Friday, November 27, 2015


At the start of the year we had as our guests the Ally Pally Helly couple, and they were very generous leaving us bottles of wine to consume at our leisure.  We’ve worked our way through most of them, and one bottle was kept back for a situation which might have appropriately interested whoever we had visiting.  The I-Spy Man was in town and it was time to bring out the residual of our guest’s generosity
Who’d think a 1996 Christophe Vaudoisey Volnay might be holding up well?  After all, it was a village wine at 18 years old, from an appellation better known for beauty and finesse rather than structure and longevity.  But then again the vintage was pretty good.  Out with the cork, and mahogany red.  Interesting and complex tertiary aromas of earth, undergrowth and dried herbs, along with truffle and resinous seasoned oak.  High-toned still and Volnay aromatics for sure.  Then more surly than expected on palate.  This would have been quite a big wine in its youth.  Concentrated, savoury, undergrowth, and resinous with the taste of the mahogany colour.  Smooth flowing for all its substance, the tannins resolved.  A bit gamey and old woody, not decrepit in anyway.   And a wonderful line of acidity keeping it sweet enough for another glass, followed by another glass. 
Ally Pally Helly, you can rest assured that SWMBO, the I-Spy Man and I enjoyed it to the last drop.  No residuals.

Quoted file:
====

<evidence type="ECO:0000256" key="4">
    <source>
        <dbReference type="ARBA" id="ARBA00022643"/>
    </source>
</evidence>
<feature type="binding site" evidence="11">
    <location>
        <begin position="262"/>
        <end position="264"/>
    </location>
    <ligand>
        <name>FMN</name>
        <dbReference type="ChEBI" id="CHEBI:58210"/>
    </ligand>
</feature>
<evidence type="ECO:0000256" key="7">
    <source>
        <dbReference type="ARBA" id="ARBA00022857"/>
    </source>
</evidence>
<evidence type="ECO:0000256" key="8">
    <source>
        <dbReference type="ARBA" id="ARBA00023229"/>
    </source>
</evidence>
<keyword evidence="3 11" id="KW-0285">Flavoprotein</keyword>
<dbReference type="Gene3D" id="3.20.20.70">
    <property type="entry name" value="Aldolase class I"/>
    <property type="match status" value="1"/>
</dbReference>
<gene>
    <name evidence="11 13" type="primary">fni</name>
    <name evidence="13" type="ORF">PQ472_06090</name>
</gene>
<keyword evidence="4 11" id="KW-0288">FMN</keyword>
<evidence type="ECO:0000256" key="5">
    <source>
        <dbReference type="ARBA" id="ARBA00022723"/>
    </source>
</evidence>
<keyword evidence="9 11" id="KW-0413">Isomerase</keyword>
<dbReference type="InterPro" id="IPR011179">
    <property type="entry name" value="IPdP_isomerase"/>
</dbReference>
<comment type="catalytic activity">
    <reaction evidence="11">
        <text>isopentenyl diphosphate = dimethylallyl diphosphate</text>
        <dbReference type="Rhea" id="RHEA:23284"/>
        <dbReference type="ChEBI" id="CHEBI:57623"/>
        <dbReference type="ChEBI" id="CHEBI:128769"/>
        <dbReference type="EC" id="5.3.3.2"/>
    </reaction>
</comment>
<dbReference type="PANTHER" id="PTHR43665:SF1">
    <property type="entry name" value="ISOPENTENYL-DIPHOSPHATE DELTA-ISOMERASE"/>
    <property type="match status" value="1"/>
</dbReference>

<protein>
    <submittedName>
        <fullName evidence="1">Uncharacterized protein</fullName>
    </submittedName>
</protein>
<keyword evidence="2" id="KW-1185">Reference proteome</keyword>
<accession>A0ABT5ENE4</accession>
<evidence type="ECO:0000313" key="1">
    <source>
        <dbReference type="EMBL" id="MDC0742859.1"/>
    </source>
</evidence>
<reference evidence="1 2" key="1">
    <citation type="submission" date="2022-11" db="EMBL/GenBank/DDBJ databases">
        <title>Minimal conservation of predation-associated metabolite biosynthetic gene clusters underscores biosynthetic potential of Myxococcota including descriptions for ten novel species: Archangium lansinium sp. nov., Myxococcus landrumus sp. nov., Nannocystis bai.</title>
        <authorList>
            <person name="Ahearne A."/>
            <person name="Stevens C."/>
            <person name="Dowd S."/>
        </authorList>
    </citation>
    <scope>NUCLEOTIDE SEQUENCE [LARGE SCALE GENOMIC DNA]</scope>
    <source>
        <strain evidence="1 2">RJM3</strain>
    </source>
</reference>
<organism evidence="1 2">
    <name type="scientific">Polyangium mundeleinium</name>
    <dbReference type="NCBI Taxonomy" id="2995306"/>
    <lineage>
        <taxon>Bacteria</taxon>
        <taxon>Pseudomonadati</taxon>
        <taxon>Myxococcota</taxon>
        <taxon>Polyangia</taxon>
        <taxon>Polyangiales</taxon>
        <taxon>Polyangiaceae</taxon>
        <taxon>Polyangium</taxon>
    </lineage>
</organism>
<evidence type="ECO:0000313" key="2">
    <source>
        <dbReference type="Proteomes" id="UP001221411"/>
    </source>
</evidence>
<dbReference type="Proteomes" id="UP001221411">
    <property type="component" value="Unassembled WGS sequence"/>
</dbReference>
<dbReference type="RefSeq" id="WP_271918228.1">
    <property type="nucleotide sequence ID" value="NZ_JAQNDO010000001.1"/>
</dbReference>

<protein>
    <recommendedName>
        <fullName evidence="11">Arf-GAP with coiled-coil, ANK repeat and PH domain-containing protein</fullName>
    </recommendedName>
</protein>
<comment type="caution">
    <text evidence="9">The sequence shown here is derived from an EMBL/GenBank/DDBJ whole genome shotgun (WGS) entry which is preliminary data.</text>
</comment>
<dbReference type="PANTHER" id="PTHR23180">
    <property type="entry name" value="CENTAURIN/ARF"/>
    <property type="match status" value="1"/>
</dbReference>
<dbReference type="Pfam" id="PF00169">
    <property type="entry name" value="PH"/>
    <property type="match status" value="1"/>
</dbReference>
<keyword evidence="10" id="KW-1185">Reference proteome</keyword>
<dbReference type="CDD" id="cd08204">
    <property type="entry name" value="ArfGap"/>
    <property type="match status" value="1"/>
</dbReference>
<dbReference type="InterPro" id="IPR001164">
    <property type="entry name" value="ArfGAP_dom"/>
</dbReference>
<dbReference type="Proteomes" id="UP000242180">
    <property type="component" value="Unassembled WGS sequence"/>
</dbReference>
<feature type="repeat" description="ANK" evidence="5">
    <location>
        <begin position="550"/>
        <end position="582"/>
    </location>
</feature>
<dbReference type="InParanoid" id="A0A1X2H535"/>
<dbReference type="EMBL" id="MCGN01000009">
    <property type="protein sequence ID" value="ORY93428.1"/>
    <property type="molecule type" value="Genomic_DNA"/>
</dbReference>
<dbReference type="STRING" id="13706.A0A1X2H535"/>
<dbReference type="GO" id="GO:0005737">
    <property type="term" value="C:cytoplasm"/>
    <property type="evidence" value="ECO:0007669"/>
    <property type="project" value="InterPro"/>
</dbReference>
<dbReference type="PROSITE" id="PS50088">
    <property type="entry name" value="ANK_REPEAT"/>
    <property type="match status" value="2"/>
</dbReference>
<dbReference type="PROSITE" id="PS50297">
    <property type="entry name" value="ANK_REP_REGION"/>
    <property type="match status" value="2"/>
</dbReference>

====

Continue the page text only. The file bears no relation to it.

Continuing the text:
Wednesday, November 25, 2015

The Big Three

As time has gone on, the world’s best wines have become luxury commodities.  Such wines are becoming out of the reach of the ‘average’ wine drinker who just wants to try something special, albeit a little more expensive than usual.  Penfolds ‘Grange’ has always been a bit too dear for most wine lovers.  They have to consolidate their resources to buy bottles to share – just to get a taste sometimes.  Mercifully, the other Penfolds wines were more accessible.  However in the late 1990s Penfolds introduced more special wines, and sure enough the prices across the board moved up.  To be fair, the wines are not out of whack against other such highly-rated wines, but buying them makes a dent in the purse or wallet. 

It helps to have friends in the wine trade.  Most years I get invited to taste the Penfolds Luxury and Icon range, and I was lucky to do so this year.  The ‘Big Three’ available were ‘St Henri’ 2012, ‘RWT’ Shiraz 2013 and ‘Grange’ 2011.  The 2012 Penfolds ‘St Henri’ is all about evenness and smooth, unadulterated fruit.  Those who know the wine better saw that 2012 was a perfect year for the wine, with its ripeness, perfectly refined extraction, size, structure and moderate sweetness from well-ripened fruit.  I saw it that way too, but the excitement just wasn’t there to make it special.  

But then the 2013 Penfolds ‘RWT’ Barossa Valley Shiraz is other-worldly.  Sheer richness, sweetness and opulence.  Sleek and super-ripe, the black-fruited Shiraz was matched by the black minerality and iron-earth of the vintage.  This is indeed one of the great vintages, and it's not even an even year!  The decadence of the wine counterpoised to perfection by the structure, power and presence.  I’d fork out my own dollars for this pretty much perfect wine.